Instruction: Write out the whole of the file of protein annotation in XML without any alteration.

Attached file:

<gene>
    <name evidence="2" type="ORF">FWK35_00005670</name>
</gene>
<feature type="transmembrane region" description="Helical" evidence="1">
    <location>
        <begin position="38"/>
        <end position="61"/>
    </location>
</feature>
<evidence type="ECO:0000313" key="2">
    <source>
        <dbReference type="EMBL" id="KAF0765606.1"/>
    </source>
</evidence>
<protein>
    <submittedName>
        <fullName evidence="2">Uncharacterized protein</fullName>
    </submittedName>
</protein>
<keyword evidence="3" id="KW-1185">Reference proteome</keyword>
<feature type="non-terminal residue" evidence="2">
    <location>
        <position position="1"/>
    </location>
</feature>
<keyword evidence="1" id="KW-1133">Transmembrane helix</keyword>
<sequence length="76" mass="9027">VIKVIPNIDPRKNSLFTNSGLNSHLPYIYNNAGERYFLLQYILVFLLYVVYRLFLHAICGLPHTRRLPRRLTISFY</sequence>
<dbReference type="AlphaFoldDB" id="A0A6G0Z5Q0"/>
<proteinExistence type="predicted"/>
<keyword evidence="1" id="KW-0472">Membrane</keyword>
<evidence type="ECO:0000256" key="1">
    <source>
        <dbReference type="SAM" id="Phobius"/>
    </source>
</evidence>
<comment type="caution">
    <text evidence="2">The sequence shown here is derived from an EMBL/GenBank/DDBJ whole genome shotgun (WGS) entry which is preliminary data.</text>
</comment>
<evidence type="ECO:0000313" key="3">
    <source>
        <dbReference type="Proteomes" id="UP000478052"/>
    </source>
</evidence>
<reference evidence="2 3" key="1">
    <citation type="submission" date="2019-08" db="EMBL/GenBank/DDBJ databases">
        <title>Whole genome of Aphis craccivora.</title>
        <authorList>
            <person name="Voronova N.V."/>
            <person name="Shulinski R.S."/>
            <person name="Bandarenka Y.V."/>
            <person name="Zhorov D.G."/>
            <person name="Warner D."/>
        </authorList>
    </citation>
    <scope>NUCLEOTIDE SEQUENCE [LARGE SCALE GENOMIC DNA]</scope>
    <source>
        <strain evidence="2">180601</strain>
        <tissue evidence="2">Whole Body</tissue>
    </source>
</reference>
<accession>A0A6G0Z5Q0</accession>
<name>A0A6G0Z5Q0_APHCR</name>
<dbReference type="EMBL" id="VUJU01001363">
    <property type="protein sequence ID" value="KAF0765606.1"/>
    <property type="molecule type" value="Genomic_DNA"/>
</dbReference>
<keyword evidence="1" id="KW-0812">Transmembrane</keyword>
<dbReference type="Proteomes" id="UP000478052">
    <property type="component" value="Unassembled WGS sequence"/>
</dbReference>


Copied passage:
<gene>
    <name evidence="2" type="ORF">FWK35_00005670</name>
</gene>
<feature type="transmembrane region" description="Helical" evidence="1">
    <location>
        <begin position="38"/>
        <end position="61"/>
    </location>
</feature>
<evidence type="ECO:0000313" key="2">
    <source>
        <dbReference type="EMBL" id="KAF0765606.1"/>
    </source>
</evidence>
<protein>
    <submittedName>
        <fullName evidence="2">Uncharacterized protein</fullName>
    </submittedName>
</protein>
<keyword evidence="3" id="KW-1185">Reference proteome</keyword>
<feature type="non-terminal residue" evidence="2">
    <location>
        <position position="1"/>
    </location>
</feature>
<keyword evidence="1" id="KW-1133">Transmembrane helix</keyword>
<sequence length="76" mass="9027">VIKVIPNIDPRKNSLFTNSGLNSHLPYIYNNAGERYFLLQYILVFLLYVVYRLFLHAICGLPHTRRLPRRLTISFY</sequence>
<dbReference type="AlphaFoldDB" id="A0A6G0Z5Q0"/>
<proteinExistence type="predicted"/>
<keyword evidence="1" id="KW-0472">Membrane</keyword>
<evidence type="ECO:0000256" key="1">
    <source>
        <dbReference type="SAM" id="Phobius"/>
    </source>
</evidence>
<comment type="caution">
    <text evidence="2">The sequence shown here is derived from an EMBL/GenBank/DDBJ whole genome shotgun (WGS) entry which is preliminary data.</text>
</comment>
<evidence type="ECO:0000313" key="3">
    <source>
        <dbReference type="Proteomes" id="UP000478052"/>
    </source>
</evidence>
<reference evidence="2 3" key="1">
    <citation type="submission" date="2019-08" db="EMBL/GenBank/DDBJ databases">
        <title>Whole genome of Aphis craccivora.</title>
        <authorList>
            <person name="Voronova N.V."/>
            <person name="Shulinski R.S."/>
            <person name="Bandarenka Y.V."/>
            <person name="Zhorov D.G."/>
            <person name="Warner D."/>
        </authorList>
    </citation>
    <scope>NUCLEOTIDE SEQUENCE [LARGE SCALE GENOMIC DNA]</scope>
    <source>
        <strain evidence="2">180601</strain>
        <tissue evidence="2">Whole Body</tissue>
    </source>
</reference>
<accession>A0A6G0Z5Q0</accession>
<name>A0A6G0Z5Q0_APHCR</name>
<dbReference type="EMBL" id="VUJU01001363">
    <property type="protein sequence ID" value="KAF0765606.1"/>
    <property type="molecule type" value="Genomic_DNA"/>
</dbReference>
<keyword evidence="1" id="KW-0812">Transmembrane</keyword>
<dbReference type="Proteomes" id="UP000478052">
    <property type="component" value="Unassembled WGS sequence"/>
</dbReference>